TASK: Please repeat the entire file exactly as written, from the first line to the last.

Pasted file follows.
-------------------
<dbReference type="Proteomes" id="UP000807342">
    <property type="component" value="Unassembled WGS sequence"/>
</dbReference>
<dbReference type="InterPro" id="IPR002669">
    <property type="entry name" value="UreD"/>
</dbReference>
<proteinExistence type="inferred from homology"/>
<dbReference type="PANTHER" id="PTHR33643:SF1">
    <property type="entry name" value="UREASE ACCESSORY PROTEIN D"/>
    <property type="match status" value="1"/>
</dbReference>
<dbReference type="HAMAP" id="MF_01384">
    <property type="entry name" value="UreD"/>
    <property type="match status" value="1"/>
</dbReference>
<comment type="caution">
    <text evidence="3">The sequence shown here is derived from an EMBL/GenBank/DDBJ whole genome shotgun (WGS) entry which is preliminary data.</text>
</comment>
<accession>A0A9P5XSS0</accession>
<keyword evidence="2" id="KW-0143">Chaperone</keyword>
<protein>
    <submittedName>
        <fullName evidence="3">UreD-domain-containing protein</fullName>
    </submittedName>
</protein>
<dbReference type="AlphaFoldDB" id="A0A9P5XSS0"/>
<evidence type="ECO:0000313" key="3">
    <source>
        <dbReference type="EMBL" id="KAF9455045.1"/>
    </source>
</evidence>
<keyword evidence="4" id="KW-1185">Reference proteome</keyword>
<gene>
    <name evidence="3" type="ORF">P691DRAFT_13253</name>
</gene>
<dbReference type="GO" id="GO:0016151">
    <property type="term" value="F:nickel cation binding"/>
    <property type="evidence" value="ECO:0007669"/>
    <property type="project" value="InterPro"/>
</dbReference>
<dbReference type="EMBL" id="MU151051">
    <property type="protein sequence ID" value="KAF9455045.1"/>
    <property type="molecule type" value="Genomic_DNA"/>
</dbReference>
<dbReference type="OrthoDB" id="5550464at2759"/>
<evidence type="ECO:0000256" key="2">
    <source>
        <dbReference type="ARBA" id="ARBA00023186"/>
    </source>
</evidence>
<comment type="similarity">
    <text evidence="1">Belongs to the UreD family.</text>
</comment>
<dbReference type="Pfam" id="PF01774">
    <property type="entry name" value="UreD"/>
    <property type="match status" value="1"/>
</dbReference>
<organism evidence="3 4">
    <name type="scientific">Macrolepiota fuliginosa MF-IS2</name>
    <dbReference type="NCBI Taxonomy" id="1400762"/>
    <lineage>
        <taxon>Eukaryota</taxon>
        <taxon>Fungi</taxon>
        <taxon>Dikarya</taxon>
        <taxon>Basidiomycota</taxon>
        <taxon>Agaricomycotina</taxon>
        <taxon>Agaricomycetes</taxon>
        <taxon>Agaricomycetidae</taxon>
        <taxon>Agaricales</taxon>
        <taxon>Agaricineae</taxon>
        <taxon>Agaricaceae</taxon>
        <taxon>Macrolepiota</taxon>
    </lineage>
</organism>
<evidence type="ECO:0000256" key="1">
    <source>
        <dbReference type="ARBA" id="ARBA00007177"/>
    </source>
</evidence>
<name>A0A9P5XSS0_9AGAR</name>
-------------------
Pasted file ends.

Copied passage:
<dbReference type="Proteomes" id="UP000807342">
    <property type="component" value="Unassembled WGS sequence"/>
</dbReference>
<dbReference type="InterPro" id="IPR002669">
    <property type="entry name" value="UreD"/>
</dbReference>
<proteinExistence type="inferred from homology"/>
<dbReference type="PANTHER" id="PTHR33643:SF1">
    <property type="entry name" value="UREASE ACCESSORY PROTEIN D"/>
    <property type="match status" value="1"/>
</dbReference>
<dbReference type="HAMAP" id="MF_01384">
    <property type="entry name" value="UreD"/>
    <property type="match status" value="1"/>
</dbReference>
<comment type="caution">
    <text evidence="3">The sequence shown here is derived from an EMBL/GenBank/DDBJ whole genome shotgun (WGS) entry which is preliminary data.</text>
</comment>
<accession>A0A9P5XSS0</accession>
<keyword evidence="2" id="KW-0143">Chaperone</keyword>
<protein>
    <submittedName>
        <fullName evidence="3">UreD-domain-containing protein</fullName>
    </submittedName>
</protein>
<dbReference type="AlphaFoldDB" id="A0A9P5XSS0"/>
<evidence type="ECO:0000313" key="3">
    <source>
        <dbReference type="EMBL" id="KAF9455045.1"/>
    </source>
</evidence>
<keyword evidence="4" id="KW-1185">Reference proteome</keyword>
<gene>
    <name evidence="3" type="ORF">P691DRAFT_13253</name>
</gene>
<dbReference type="GO" id="GO:0016151">
    <property type="term" value="F:nickel cation binding"/>
    <property type="evidence" value="ECO:0007669"/>
    <property type="project" value="InterPro"/>
</dbReference>
<dbReference type="EMBL" id="MU151051">
    <property type="protein sequence ID" value="KAF9455045.1"/>
    <property type="molecule type" value="Genomic_DNA"/>
</dbReference>
<dbReference type="OrthoDB" id="5550464at2759"/>
<evidence type="ECO:0000256" key="2">
    <source>
        <dbReference type="ARBA" id="ARBA00023186"/>
    </source>
</evidence>
<comment type="similarity">
    <text evidence="1">Belongs to the UreD family.</text>
</comment>
<dbReference type="Pfam" id="PF01774">
    <property type="entry name" value="UreD"/>
    <property type="match status" value="1"/>
</dbReference>
<organism evidence="3 4">
    <name type="scientific">Macrolepiota fuliginosa MF-IS2</name>
    <dbReference type="NCBI Taxonomy" id="1400762"/>
    <lineage>
        <taxon>Eukaryota</taxon>
        <taxon>Fungi</taxon>
        <taxon>Dikarya</taxon>
        <taxon>Basidiomycota</taxon>
        <taxon>Agaricomycotina</taxon>
        <taxon>Agaricomycetes</taxon>
        <taxon>Agaricomycetidae</taxon>
        <taxon>Agaricales</taxon>
        <taxon>Agaricineae</taxon>
        <taxon>Agaricaceae</taxon>
        <taxon>Macrolepiota</taxon>
    </lineage>
</organism>
<evidence type="ECO:0000256" key="1">
    <source>
        <dbReference type="ARBA" id="ARBA00007177"/>
    </source>
</evidence>
<name>A0A9P5XSS0_9AGAR</name>